Scott Standish and Alex Rohrbaugh from LCPD Give ROCK an Update on Redevelopment in Lancaster
by Katie Spurrier | 7 min. read
One man’s trash is another man’s treasure, or at least that’s the case for some developers. Redevelopment is the process of renovating a previously developed area or property and can take many forms, including the demolition of an existing building or repurposing a property so it aligns with current market trends. Redevelopment projects have the potential to revitalize an area, create new jobs, increase property values, and attract new businesses.1 Redevelopment projects are led by local governments or private developers and often include a mix of public and private funding.
In Lancaster County, several organizations are involved with redevelopment including the Lancaster County Planning Department (LCPD). LCPD is responsible for advising our municipal and other planning partners on comprehensive planning, land use regulation, and community development in Lancaster including consulting with developers about project revisions and working to improve quality of life for residents. ROCK interviewed Scott Standish, Executive Director at LCPD and Alex Rohrbaugh, AICP, Senior Planner at LCPD for their take on redevelopment in Lancaster City.
Q: At ROCK, we’ve noticed several new redevelopment projects in Lancaster. Most are multifamily or mixed-use with first floor commercial tenants and residential units above. Have you noticed the same trend, and how do you feel redevelopment benefits the city?
A: We’re seeing a lot of redevelopment activity happening in the city right now which is extremely exciting. LCPD’s mission includes five big ideas: thinking beyond boundaries; creating great places; connecting people, place, and opportunity; taking care of what we have; and, growing responsibly.2 This market trend will help us grow responsibly. We need more focus on redevelopment of our existing areas where we already have infrastructure including sewer, water, and other services that go along with accommodating a growing population. In Lancaster County, we’ve established urban growth boundaries or designated growth areas because we know Lancaster County will grow by about 60,000 to 100,000 people from now until 2040. We must provide for that growth residentially but also for jobs, manufacturing, institutional uses, and community uses like parks and open spaces. We need to ensure we have enough land within those boundaries to accommodate that growth, or we’ll have to push those boundaries out significantly which would encroach on our farmland, our rural landscape, and our natural resource areas. So how will we do it?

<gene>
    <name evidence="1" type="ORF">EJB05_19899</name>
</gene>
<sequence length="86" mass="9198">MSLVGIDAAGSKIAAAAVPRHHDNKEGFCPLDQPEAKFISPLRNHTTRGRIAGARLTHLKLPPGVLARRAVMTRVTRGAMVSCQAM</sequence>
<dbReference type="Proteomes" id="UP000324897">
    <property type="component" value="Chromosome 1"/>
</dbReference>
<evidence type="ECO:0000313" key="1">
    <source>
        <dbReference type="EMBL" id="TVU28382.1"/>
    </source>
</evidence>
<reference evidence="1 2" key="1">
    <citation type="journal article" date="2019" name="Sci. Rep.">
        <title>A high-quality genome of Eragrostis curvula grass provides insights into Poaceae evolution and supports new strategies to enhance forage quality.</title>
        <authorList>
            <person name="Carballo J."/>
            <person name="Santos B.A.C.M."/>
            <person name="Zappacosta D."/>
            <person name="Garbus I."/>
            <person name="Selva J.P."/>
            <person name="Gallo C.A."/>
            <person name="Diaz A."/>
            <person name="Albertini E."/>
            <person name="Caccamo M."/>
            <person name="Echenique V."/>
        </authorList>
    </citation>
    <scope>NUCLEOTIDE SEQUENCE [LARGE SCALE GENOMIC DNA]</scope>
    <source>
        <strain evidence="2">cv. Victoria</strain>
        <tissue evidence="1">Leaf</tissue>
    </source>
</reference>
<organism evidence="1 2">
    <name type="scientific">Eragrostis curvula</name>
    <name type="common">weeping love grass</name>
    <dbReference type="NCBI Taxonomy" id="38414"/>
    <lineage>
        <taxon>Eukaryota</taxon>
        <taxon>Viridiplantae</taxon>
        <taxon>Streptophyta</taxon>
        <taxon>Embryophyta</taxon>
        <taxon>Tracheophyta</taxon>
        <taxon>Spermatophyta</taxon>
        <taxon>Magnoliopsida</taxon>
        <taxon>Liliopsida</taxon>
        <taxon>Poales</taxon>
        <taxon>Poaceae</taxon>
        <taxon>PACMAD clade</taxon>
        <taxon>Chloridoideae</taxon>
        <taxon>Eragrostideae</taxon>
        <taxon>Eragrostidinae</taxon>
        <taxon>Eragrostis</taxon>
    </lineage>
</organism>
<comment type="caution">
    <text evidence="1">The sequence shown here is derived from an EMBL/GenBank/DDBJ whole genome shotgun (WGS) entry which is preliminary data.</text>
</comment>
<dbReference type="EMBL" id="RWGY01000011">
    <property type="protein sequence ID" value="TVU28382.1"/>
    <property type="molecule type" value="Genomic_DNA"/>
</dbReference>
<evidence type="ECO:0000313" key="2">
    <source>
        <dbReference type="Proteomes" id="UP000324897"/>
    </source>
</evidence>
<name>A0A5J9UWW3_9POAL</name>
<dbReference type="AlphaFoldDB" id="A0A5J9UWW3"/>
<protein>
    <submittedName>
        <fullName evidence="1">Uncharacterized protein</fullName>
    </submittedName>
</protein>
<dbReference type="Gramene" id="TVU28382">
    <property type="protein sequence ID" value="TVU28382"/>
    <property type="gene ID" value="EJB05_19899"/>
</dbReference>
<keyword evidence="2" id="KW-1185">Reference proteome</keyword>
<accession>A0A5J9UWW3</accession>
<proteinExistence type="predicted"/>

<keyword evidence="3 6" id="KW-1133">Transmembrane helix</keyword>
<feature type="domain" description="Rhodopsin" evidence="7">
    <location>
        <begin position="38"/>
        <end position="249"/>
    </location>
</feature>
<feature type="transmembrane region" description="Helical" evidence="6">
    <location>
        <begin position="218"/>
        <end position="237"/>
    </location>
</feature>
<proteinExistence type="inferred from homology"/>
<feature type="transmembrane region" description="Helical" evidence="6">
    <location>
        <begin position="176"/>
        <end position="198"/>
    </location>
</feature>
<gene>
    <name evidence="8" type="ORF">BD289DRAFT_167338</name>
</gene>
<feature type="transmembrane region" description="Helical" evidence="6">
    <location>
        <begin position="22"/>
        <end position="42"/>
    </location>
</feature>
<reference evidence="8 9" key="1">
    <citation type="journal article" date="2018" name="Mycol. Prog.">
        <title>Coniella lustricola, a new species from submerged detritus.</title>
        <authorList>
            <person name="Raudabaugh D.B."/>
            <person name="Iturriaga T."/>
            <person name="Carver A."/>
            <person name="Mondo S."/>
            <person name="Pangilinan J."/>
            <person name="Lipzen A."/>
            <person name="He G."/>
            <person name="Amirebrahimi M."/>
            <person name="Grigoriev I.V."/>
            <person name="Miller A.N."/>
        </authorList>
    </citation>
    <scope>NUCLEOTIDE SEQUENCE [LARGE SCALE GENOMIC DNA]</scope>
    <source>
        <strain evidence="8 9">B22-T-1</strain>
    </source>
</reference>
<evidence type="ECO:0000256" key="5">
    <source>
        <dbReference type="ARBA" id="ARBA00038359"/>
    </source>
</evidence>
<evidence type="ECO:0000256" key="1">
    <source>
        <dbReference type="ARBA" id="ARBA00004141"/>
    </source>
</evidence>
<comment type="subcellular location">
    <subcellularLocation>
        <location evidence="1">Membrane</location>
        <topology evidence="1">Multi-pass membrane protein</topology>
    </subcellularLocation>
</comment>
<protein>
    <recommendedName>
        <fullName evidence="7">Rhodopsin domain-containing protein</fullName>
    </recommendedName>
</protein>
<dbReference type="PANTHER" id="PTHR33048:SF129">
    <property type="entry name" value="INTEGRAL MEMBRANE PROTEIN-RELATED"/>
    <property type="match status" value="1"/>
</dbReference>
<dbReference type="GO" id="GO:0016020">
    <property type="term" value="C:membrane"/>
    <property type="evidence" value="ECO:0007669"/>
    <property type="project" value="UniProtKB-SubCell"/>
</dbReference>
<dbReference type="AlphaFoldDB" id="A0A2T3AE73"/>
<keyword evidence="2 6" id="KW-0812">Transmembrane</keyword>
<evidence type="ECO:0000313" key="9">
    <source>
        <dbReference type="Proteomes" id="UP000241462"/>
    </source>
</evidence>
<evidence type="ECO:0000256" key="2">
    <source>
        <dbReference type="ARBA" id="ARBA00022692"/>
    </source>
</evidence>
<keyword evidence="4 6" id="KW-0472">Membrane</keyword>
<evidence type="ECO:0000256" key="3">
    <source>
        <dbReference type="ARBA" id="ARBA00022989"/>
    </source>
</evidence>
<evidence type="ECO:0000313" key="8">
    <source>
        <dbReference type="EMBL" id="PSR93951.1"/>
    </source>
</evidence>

Right now, we’ve been successful at directing a lot of our growth to our urban growth areas. Those areas are either centered on the city or one of the boroughs which are the areas expected to have infrastructure within the timeframe of the next 20 years. About 85% of the units in the last 15-20 years have been developed inside those boundaries. That was our goal and our plan. Where we’re failing is the pattern of that growth because we’re still seeing a lot of low-density development like single family homes on large lots and large commercial buildings on several acres with on-site parking. Our concern is if we don’t start developing more compactly by increasing the number of mixed-use developments and building up instead of out, we will have to expand those boundaries because we can’t stop growth. This is why we’re seeing this uptick in redevelopment which we believe is a move in the right direction.
"Our concern is if we don’t start developing more compactly by increasing the number of mixed-use developments and building up instead of out, we will have to expand those boundaries because we can’t stop growth."